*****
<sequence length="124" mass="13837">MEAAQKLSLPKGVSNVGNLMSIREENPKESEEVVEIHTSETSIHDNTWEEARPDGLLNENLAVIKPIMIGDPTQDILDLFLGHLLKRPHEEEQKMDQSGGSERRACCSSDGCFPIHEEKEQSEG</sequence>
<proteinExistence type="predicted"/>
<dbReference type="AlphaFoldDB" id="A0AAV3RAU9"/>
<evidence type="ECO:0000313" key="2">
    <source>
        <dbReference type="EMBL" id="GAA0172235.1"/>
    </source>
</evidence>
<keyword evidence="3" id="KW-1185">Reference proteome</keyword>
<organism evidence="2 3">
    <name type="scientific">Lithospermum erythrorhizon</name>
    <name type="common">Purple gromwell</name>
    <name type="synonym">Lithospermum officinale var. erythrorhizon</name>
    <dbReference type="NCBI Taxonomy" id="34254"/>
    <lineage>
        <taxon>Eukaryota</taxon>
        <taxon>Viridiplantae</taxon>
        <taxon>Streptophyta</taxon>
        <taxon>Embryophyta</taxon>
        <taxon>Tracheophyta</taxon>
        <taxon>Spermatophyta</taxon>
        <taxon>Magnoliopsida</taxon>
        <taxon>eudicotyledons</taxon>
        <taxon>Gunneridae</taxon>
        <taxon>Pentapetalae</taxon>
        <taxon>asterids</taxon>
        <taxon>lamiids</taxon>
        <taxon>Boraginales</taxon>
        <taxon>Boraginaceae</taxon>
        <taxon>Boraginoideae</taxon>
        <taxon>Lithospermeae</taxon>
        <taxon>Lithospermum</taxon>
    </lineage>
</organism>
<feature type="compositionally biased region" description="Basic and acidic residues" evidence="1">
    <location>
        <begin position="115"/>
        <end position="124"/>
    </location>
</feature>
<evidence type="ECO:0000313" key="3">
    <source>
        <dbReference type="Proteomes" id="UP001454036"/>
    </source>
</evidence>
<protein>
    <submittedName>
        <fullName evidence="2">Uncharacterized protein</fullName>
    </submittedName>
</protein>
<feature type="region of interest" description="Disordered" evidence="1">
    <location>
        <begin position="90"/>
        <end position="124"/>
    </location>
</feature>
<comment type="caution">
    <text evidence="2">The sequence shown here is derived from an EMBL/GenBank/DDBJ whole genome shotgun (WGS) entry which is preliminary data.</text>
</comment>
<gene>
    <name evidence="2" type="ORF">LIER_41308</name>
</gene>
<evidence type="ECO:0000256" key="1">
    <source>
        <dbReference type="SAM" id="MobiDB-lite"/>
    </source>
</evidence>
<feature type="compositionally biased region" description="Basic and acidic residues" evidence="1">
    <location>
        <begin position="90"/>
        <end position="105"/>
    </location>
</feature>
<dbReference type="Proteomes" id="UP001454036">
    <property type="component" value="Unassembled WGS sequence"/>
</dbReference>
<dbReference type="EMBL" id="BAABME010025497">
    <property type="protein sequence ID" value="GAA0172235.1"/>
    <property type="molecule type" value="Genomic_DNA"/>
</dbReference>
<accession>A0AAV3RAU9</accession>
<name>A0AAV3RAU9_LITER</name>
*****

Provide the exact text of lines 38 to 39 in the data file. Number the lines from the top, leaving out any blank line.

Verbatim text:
        <end position="124"/>
    </location>